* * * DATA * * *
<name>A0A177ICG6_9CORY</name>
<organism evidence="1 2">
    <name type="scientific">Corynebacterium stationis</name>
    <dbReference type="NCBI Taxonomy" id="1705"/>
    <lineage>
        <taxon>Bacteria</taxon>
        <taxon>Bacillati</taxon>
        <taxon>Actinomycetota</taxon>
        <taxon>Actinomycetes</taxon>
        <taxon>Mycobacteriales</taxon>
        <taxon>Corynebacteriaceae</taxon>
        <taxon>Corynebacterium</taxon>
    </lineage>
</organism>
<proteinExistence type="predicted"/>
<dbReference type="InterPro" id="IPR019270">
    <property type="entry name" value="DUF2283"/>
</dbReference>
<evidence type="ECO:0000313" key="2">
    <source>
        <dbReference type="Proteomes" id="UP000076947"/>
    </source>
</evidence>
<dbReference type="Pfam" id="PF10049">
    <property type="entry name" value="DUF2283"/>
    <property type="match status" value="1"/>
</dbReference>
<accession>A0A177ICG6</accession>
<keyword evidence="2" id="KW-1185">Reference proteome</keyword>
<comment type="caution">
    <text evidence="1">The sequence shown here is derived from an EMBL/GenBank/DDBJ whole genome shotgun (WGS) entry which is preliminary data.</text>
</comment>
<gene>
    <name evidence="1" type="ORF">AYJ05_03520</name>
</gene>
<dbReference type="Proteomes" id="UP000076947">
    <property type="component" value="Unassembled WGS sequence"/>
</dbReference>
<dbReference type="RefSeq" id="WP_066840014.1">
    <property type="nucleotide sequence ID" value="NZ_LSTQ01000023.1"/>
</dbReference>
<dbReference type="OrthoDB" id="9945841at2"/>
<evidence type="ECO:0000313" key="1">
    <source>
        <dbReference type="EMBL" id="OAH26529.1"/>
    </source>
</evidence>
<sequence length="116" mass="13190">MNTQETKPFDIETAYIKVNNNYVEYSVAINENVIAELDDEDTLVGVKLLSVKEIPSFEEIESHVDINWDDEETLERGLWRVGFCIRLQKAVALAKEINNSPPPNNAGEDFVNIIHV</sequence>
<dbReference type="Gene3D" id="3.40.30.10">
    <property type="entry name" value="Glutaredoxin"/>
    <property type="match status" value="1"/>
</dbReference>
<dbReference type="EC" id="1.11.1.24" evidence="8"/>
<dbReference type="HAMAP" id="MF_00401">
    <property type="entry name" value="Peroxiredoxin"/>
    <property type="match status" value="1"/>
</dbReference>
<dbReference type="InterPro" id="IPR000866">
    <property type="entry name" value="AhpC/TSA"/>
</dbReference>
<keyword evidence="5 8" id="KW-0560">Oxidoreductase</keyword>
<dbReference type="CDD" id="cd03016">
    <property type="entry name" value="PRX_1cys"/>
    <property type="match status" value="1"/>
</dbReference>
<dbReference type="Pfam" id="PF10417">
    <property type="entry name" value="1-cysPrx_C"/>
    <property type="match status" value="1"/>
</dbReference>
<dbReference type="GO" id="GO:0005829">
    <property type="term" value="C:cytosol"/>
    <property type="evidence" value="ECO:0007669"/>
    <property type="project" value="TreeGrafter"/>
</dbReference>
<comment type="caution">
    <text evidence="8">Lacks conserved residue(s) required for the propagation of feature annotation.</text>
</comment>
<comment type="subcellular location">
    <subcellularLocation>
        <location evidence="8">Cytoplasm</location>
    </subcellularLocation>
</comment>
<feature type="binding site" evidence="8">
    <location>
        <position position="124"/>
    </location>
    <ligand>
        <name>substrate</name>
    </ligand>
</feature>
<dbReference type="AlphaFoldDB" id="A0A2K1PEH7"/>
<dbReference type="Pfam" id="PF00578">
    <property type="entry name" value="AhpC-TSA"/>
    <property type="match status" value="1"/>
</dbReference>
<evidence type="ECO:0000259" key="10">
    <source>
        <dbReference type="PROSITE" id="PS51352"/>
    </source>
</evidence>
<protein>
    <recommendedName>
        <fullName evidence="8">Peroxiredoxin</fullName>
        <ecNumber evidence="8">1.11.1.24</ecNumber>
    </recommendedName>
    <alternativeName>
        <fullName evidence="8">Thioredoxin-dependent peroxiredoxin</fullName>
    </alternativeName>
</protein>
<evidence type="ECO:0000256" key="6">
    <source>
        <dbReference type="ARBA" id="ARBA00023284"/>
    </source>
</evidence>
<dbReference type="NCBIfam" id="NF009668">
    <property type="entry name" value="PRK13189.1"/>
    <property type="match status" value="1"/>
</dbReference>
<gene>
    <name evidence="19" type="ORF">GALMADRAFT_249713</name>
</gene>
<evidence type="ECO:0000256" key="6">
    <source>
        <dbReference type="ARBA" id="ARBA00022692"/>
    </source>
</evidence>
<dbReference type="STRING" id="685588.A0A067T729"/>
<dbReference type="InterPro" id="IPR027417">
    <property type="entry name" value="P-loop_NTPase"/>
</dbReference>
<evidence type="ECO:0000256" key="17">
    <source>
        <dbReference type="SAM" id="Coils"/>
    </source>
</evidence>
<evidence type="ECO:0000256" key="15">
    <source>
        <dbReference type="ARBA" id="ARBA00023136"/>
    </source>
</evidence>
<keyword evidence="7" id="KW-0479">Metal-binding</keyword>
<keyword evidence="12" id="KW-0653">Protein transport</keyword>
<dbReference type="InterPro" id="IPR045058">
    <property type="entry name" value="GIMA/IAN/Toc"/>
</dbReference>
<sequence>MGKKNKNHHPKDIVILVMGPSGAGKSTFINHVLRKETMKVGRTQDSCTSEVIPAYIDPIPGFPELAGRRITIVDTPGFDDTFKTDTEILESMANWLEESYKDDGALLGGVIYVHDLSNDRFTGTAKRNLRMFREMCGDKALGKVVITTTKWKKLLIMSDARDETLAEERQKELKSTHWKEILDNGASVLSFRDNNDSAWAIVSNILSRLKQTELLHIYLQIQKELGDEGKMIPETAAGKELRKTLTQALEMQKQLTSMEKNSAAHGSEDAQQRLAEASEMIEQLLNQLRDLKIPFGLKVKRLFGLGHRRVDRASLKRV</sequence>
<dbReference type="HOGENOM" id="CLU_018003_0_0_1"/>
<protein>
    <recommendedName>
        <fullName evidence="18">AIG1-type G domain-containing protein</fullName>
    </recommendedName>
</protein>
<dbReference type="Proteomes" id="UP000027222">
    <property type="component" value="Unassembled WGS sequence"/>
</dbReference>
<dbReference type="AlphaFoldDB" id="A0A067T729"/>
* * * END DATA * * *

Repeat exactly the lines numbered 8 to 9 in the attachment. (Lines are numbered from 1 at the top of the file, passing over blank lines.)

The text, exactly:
        <taxon>Actinomycetota</taxon>
        <taxon>Actinomycetes</taxon>